It is official! I have broken my valuation limits on buying & selling stocks and position limits on individual stocks! Previously, I mentioned in What is My Target Price? that I have valuation limits of 1.8 to 2.0 times book value for buying stocks and 3.5 to 4.0 times book value for selling them. In Jan this year, I had broken these rules with the purchase of M1 at 4.7 times book value and Singtel at 2.5 times book value!
Also broken were my position limits on individual stocks. I have an initial position limit of $15K to $20K on each stock, depending on what type of stocks they were. These limits could be doubled to $30K to $40K if I need to average down on the stocks. The position limits were first broken in Nov 2015 with the purchase of Global Logistic Properties (GLP). Initially, I thought this would be the exception rather than the rule, considering the long-term growth prospects of GLP. However, after I invested in M1 and Singtel beyond the initial position limits, it is confirmed that the position limits have been broken.
What caused the change in my valuation and position limits? To understand the reasons for the change, you need to understand why the valuation and position limits were put there in the first place. For a very long time, I have been using quantitative methods to analyse and value stocks, looking at only earnings, dividends, cashflows, debts, book value, etc. This approach has served me well in the past, but there are times when this approach turned up value traps whose share price keeps on declining. Thus, it makes sense to have valuation limits to ensure that I do not overpay for stocks identified using this approach and position limits to ensure that whatever mistakes I make do not become so large that I cannot recover from them. Quantitative limits on valuation and position size go hand in hand with quantitative methods.
It is also important to realise that quantitative methods have some underlying assumptions -- either (1) the stock will close the gap between price and intrinsic value, (2) the stock will recover to its past earnings and price (mean reversion), or (3) the stock will continue to generate good earnings and dividends (extrapolation). Sometimes these assumptions do not hold. Some stocks just do not recover in earnings and price after a decline, such as the few Oil & Gas stocks that have gone into judicial management. Other stocks are unable to sustain the good earnings and dividends, such as Starhub and M1. The problem with quantitative methods is that you cannot tell whether the assumptions will hold or not until the results are announced. By that time, it is probably too late to sell the stocks. Valuation and position limits make a lot of sense when you cannot see what is ahead.
Over the past 2 years, I have been gradually moving away from quantitative analysis into qualitative analysis, looking at issues such as business strategies, competitive environment, corporate governance, etc. This approach has the advantage of providing a glimpse into where the business is heading instead of extrapolating from past performance. Thus, if the business looks good, I could take up positions ahead of the market. Conversely, if the business looks bad, I could sell in advance. Valuation and position limits are less useful if you can see accurately what is ahead.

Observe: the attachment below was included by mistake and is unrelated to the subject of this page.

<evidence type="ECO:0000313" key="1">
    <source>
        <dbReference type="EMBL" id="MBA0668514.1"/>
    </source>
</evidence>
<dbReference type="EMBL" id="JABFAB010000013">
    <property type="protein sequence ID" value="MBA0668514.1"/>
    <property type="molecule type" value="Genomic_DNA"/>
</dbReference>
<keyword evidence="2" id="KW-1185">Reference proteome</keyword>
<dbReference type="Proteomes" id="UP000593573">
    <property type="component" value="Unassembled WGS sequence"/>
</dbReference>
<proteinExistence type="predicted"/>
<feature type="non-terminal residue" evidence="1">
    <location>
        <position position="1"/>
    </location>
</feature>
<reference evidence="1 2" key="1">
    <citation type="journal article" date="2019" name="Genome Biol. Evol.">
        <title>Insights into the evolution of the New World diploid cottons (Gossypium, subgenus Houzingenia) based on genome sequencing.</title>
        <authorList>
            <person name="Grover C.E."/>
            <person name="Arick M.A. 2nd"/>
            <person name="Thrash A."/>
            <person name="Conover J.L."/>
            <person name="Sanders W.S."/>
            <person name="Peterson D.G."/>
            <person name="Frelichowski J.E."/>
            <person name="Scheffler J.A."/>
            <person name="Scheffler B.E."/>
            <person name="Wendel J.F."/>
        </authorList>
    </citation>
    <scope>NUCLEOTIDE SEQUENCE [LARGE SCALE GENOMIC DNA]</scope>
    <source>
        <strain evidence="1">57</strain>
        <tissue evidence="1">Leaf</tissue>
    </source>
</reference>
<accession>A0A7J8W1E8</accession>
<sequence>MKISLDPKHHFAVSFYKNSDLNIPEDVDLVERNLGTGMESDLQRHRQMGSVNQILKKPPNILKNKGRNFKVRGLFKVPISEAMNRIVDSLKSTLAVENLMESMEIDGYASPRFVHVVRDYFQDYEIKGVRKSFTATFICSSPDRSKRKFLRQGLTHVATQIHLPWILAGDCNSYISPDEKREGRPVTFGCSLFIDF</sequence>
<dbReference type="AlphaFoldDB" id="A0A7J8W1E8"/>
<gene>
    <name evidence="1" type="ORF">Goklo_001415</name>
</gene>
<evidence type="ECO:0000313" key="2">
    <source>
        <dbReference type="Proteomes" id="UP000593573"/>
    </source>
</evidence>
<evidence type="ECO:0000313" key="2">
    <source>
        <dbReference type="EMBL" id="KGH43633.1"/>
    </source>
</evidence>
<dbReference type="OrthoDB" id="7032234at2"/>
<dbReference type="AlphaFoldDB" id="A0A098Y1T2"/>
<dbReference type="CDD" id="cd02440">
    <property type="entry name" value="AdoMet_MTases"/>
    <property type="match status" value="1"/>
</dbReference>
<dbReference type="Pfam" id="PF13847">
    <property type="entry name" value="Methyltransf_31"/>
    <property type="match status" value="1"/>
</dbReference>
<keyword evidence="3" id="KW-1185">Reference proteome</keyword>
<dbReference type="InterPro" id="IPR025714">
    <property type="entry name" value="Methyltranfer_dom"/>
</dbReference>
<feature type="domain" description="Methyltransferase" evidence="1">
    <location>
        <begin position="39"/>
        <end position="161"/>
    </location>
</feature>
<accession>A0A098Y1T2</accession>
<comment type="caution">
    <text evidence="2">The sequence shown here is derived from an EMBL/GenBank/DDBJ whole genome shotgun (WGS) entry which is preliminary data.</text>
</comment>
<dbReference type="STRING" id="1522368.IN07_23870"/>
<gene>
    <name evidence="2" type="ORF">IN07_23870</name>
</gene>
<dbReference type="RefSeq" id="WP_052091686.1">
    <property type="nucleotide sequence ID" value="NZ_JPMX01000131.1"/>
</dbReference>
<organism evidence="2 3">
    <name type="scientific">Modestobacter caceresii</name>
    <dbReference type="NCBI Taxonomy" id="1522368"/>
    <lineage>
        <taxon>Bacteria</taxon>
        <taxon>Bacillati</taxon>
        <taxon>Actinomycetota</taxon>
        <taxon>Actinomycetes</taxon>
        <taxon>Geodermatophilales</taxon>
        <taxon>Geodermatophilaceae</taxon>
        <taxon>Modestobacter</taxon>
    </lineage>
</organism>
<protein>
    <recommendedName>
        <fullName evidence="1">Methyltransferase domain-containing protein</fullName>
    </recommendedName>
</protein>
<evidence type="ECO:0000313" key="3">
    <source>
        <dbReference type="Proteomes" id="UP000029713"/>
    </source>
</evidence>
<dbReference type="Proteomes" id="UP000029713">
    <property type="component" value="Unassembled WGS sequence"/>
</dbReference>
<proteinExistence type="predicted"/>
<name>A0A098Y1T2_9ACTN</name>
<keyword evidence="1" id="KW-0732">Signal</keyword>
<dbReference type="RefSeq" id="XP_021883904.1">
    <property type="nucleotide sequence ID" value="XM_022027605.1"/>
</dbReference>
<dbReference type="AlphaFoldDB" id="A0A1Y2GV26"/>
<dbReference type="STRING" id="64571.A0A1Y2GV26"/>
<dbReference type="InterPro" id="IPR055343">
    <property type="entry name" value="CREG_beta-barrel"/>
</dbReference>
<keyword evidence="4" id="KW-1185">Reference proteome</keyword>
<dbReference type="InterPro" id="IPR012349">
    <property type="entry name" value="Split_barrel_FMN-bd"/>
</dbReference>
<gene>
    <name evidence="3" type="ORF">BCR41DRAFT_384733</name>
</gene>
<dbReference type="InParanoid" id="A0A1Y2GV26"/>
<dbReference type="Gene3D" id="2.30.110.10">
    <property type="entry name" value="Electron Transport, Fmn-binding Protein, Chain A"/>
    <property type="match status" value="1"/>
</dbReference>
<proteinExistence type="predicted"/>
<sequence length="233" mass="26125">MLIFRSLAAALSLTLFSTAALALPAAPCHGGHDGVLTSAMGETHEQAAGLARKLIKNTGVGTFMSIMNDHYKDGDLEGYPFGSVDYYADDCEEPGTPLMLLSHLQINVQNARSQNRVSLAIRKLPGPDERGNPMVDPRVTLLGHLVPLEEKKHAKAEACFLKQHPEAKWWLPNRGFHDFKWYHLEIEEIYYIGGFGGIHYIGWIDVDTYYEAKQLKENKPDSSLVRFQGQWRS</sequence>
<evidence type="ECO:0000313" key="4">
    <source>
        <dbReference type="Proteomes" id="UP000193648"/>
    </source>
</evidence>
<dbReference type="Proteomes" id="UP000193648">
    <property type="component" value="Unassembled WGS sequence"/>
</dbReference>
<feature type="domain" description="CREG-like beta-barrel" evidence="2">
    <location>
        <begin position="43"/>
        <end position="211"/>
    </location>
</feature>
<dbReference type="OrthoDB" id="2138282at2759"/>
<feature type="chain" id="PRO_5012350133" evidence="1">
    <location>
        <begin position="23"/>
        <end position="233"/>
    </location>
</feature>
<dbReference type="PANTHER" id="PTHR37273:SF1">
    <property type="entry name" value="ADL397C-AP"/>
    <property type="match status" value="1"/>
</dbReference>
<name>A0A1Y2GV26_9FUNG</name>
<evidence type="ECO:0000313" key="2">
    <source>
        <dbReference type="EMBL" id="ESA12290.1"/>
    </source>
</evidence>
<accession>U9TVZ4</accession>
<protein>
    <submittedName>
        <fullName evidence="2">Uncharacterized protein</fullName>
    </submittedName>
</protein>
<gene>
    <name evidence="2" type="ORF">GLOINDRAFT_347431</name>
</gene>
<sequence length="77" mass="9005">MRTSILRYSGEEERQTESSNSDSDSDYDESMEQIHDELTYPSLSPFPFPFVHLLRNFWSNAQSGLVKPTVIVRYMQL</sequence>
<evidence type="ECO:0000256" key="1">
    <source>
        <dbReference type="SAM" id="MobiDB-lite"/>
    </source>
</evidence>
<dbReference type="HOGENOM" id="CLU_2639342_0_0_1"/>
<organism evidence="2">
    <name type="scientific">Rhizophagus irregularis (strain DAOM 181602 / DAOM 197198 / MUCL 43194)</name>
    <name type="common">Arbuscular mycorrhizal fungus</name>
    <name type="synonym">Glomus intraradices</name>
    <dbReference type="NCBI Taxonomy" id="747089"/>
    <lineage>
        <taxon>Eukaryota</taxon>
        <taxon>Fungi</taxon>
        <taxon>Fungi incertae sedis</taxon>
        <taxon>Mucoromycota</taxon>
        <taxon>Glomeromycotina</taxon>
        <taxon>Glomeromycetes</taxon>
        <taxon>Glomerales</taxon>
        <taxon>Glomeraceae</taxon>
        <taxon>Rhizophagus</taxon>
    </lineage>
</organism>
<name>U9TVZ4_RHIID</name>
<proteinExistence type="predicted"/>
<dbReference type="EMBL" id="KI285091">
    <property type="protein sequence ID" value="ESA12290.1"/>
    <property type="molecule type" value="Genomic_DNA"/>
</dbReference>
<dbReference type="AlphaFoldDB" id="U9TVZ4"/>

Furthermore, SGX is a small market. There are very few stocks in some industries such as banks, telcos, shipping, etc. But the amount of work necessary to analyse the industry is independent of the number of listed companies in that industry. For example, I wrote 8 posts on the telco industry but there are only 3 telco stocks, out of which I selected 2 for purchase. If I could only invest $15K on each stock, it really does not do justice to the amount of efforts put in. Position limits become constraints when there are limited number of stocks in a particular industry. Thus, my position limits were officially broken with the purchase of M1 and Singtel in Jan.
Having said the above, I have not fully discarded the valuation and position limits. There are dividend stocks that I purchase using the quantitative methods. For these stocks which I have no insights or time to analyse deeply, valuation and position limits will continue to be in place.
Will breaking the valuation and position limits lead me to make mistakes that I cannot recover from? I certainly hope they would not. I will still need to improve my skills at seeing the future prospects of the companies.
See related blog posts:
Are you using the Philip Fisher method for purchasing stocks now?ReplyDelete
Philip Fisher listed 15 questions in understanding a stock. No, I don't follow them. But I noted the principle which is to look for qualitative evidence why the stock will do well, without referring to the financial numbers. The series of telco posts is an attempt in this direction.Delete
Qualitative is subjective and it is more of an art than science but this is also the beauty of investing, I feel. There isn't a standard to follow per se. Management capability, share holder friendly, overall industry, etc. There are so many to look out for - hence, i feel diversification is impt unless you really know what one is doing. Look forward to your next post :)ReplyDelete
Agree with you. Also, different issues matter to different industries. There is no standard list of issues that matter equally to every industry.Delete
Yeah, SGX is a really small market. Why not try overseas markets?ReplyDelete
Thks for your suggestion. I guess it's home bias that makes me focused on the local market. Nevertheless, I also invest in overseas equities via unit trusts.Delete